“What a show… The actors  were enthusiastic, lively and thoroughly into Shakespeare’s love story of Piramus & Thisbe. The all-male cast were comically costumed to transport us to a fantasy place of theater. Thank you, Prof. Ricky Abad, Ateneo trainers and Bilibid admin for this encompassing memorable experience.”


After the show, each of the performers was awarded a Certificate of Achievement. They can use this certificate as proof of good behavior when their cases are reviewed for a possible reduction in sentence. It’s a passport to freedom.


Sadly, none of the detainees’ friends or relatives were around to witness this accomplishment. Not surprising, an official revealed, since the juveniles rarely, if ever, received visitors.




What we’ve learned is that theater, specifically the bonding or contact that theater generates, makes a difference in transforming the lives of prisoners, or persons deprived of liberty.


Asked what he learned from doing theater, one actor sums up what the others also said: “Kaya ko palang humarap sa maraming tao; ’di ko akalain na magagawa ko iyon, yung magsalita at magpatawa.” (I realize I can face people. I never thought I could do that—speak and make people laugh.)


Another actor added: “Sana makabalik kayo. Ang sarap matutong magsalita ng tama at kumilos sa iba’t-ibang paraan.” (We hope you return. It’s fulfilling to learn how to speak properly and to act.)


Bernardo Lopez, a classmate who first put me in contact with Bilibid, observed similar effects after “Tumbang Preso” two years back. He wrote on the Ateneo website:


After the resounding curtain call, the cast was asked to say something. Everyone eagerly raised their hands. The transformation was awesome. From extreme shyness, they were suddenly talking with pride and confidence. Many had a common message—that they were surprised with themselves that they could talk in front of an audience with candor, something they had never done before… Now they were proud of and believed in themselves.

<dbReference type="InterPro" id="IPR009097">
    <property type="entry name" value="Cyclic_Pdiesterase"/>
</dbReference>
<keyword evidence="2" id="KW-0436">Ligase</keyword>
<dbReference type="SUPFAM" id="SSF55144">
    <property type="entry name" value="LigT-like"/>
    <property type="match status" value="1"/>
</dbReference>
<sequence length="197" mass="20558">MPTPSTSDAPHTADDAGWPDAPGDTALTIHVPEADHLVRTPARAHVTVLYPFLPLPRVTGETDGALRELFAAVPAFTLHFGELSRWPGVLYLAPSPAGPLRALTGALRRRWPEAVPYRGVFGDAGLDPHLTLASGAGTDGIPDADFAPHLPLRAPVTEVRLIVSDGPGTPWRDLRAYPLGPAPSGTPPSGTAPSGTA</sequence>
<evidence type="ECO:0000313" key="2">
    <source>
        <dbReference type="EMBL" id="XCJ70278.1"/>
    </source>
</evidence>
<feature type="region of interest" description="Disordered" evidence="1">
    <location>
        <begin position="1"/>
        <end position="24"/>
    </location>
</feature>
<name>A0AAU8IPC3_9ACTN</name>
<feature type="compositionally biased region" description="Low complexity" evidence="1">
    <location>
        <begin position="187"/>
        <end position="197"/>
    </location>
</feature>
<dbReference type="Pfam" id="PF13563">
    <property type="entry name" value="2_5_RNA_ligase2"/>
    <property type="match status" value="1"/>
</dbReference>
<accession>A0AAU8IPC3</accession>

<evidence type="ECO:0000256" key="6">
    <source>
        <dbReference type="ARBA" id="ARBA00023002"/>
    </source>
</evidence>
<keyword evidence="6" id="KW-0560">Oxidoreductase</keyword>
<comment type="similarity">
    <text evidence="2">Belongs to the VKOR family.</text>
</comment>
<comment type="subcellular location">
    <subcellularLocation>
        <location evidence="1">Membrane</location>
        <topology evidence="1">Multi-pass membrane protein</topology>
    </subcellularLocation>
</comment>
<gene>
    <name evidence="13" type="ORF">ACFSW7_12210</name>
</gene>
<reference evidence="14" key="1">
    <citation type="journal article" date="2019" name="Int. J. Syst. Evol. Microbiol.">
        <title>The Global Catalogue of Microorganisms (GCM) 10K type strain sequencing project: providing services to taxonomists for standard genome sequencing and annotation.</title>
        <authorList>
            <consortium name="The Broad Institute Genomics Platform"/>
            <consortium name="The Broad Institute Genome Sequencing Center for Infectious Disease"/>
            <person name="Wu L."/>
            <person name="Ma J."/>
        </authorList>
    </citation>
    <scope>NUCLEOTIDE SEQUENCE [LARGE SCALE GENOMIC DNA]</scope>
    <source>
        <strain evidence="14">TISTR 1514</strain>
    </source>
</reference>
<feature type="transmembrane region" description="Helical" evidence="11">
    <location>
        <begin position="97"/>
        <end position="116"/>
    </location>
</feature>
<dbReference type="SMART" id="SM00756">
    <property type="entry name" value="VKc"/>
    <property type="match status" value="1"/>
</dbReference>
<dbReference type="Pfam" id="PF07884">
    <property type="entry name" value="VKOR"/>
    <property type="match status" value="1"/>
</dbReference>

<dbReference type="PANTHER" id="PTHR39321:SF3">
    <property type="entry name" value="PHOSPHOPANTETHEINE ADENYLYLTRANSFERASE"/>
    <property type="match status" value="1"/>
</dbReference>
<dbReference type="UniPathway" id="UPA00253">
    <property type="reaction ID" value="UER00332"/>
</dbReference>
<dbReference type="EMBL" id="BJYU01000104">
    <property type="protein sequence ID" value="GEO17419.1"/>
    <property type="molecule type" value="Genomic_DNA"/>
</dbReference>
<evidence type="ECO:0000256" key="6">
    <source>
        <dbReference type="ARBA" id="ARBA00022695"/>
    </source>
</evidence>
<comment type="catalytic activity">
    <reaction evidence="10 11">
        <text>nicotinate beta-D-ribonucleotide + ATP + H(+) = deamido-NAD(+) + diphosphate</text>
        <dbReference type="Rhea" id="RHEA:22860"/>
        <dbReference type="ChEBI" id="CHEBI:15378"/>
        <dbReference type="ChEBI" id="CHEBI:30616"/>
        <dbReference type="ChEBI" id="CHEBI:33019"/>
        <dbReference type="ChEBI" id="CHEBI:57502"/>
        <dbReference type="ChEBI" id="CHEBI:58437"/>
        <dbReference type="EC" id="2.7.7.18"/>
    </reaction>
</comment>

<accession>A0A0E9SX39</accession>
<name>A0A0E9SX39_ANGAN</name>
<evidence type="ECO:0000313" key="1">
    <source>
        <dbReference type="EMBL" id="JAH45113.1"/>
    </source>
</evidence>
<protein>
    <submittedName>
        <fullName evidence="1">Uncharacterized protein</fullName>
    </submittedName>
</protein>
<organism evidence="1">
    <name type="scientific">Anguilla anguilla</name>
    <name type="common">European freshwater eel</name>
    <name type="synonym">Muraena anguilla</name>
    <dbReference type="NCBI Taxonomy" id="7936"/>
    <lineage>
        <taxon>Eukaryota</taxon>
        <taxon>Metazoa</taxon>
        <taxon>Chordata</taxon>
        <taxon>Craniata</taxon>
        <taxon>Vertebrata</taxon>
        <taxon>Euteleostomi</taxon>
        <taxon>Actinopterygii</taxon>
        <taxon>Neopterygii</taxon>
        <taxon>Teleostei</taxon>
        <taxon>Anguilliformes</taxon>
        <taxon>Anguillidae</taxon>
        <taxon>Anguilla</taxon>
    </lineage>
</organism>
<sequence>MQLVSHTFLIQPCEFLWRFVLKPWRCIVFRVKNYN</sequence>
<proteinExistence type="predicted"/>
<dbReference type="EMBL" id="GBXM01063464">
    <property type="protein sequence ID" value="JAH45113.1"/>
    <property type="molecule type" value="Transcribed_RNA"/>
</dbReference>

The literature on prison theater affirms these self-discoveries. Theater engagement gives inmates a perspective on their lives, an opportunity to develop skills in self-expression, in handling emotions, and in working with others.


Some studies even show that participants in prison theater are less likely to return to prison after release.


Officials of the Bureau of Corrections, notably Supt. Carmencita Bravo and Acting SC-CCIL Director Christian Cruz, have witnessed these transformations. Both are convinced of the power of theater to reform and rehabilitate juveniles. They seek to lessen the stigma associated with being a prisoner by having the juveniles perform for the larger public.


Arrangements are being made to have the detainees perform at the Ateneo late this year. “Sana matuloy ito” (We hope this pushes through), said one inmate, “para malasahan man lang, kahit ilang oras man lang, ang lasa ng kalayaan.” (So that we get a taste of freedom, albeit briefly.)


After the show, as the juveniles packed their costumes backstage, an inmate sat alone in one corner, looking at his certificate. I do not know if he knew how to read. But he looked at his certificate a long time, deciphering the words, perhaps imagining it as the diploma he never had.


He had one now, a symbol of what he was able to achieve, and it felt wondrous. He smiled, gazed at the prison gate, and thought, I guess, that he had just taken one step to set himself free.


Many Filipino theater artists have done theater at Bilibid over the years. We continue their work. Together, we offer hope. —CONTRIBUTED